Media buyers have several ad formats available in the digital advertising space including but not limited to native ads, display ads, video ads, and rich media ads. At present, they seem to flock towards the display and native ads more than other ad formats. As a publisher, which one should you go with – Native Ads Vs Display Ads?
Sidenote: Of course, video ad has its own upshots, but the cost of creating a video ad is considerably higher than that of a display or native ad.
Both display and native formats are implemented by publishers – big or small. While both the ad formats are effective in their own way, they are extremely different from each other in some aspects. So what exactly are they? Also, let’s find out how you can use the formats to increase your ad revenue.
The total US digital display ad spending is $67.87 billion (2019)
What are Display Ads?
Let’s start from the basics.
Display Ads – On certain websites, you might have seen banners of different sizes with some texts and call to actions. Well, that’s a banner ad also called as a display ad. Display ads have their own sizes and designs which can be about any service or product that they are trying to sell. It needs to be related to the website that it is being displayed on and this can be made possible because of behavioral targeting (technically, real-time bidding).
Display ads have been in the online space for almost twenty years now. The first display ad was run by AT&T in the year 1994 and the rest, as they say, is history.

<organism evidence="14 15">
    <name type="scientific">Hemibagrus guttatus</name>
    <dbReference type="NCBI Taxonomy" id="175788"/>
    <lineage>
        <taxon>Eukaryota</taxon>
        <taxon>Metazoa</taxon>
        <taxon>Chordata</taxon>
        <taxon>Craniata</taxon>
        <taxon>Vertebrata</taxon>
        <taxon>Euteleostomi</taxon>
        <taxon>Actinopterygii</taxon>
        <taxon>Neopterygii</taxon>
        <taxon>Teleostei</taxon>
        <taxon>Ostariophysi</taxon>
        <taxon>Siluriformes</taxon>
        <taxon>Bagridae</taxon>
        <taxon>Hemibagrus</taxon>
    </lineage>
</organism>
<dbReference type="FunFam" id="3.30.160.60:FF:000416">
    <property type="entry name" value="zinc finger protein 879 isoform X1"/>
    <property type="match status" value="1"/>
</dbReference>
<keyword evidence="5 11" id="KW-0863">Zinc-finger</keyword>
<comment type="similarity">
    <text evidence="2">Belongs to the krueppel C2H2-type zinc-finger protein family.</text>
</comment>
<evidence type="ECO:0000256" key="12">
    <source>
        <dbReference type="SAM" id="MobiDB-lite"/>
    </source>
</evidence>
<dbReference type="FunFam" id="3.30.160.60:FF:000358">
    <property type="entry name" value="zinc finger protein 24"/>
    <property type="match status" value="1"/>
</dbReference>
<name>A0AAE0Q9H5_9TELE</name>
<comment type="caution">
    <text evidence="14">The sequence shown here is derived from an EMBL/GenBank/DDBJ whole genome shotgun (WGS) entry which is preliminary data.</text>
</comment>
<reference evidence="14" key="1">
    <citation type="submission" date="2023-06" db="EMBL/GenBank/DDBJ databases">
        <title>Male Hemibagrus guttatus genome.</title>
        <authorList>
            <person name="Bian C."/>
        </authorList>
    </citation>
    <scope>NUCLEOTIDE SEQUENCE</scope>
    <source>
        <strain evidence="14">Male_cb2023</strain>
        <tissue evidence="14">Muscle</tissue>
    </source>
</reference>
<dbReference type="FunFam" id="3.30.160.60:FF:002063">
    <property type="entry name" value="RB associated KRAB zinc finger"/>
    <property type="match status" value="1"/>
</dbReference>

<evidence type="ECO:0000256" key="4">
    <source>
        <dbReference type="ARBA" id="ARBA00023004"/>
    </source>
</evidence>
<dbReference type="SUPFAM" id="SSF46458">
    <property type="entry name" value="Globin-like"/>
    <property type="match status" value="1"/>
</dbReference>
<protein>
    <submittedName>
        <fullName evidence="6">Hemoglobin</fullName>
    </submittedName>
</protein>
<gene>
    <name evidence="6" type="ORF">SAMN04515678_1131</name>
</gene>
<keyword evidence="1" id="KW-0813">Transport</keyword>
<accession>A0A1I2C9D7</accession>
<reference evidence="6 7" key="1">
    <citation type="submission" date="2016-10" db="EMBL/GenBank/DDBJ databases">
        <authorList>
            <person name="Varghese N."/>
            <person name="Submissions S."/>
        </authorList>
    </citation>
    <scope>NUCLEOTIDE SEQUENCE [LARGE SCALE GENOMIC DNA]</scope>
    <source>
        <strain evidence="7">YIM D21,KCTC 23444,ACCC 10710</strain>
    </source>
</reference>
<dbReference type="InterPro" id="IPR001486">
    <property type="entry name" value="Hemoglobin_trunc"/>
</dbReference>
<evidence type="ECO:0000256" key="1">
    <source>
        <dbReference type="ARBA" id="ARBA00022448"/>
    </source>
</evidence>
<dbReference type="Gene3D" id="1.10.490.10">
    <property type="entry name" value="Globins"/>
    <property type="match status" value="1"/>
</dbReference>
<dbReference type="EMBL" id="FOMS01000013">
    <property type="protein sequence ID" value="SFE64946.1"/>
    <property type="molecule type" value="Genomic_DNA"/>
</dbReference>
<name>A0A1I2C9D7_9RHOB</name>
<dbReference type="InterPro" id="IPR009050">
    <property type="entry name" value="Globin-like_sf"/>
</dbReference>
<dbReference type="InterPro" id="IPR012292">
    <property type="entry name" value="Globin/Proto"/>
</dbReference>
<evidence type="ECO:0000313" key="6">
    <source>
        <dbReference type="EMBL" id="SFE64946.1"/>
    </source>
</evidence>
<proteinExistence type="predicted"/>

What are Native Ads?
Native Ads – Ever came across that ‘sponsored’ content in the middle of your feed? That’s an excellent example of a native ad. Native ads appeal to the look and feel of the website platform that they are being run on. The ads stay subtle and adapt to the environment, ensuring a better user experience.
Native ads have come into the picture rather recently in the year 2011 (the beginning of social networks – largest native ad inventory) and they are getting accepted by the industry widely.
Facebook audience network research predicts that around 63% of mobile ads will be native by 2020.
Native Ads Vs Display Ads: How do they stand-out from each other?
In the ever-growing marketing world, ads are irreplaceable. Online ads have faced heavy criticism from the audience from time to time because of their obstructive nature. However, they are still one of the most popular media of marketing out there. The attention span of readers is decreasing and therefore, it becomes increasingly important for you as a publisher to create and implement an effective ad strategy to increase your viewability and CTR.
While display ads have been around for much longer, native ads are being utilized by some of the most renowned platforms such as Instagram, Facebook, and Google. Choosing between both the options can create a lot of confusion for publishers as they have their own unique advantages. Nevertheless, comparing and understanding both of these can help you figure out what works best for you.
As we’ve already covered what native and display ads are, let’s dive a little deeper to understand the differences between them for better clarity.
|Criterion||Display Ads||Native Ads|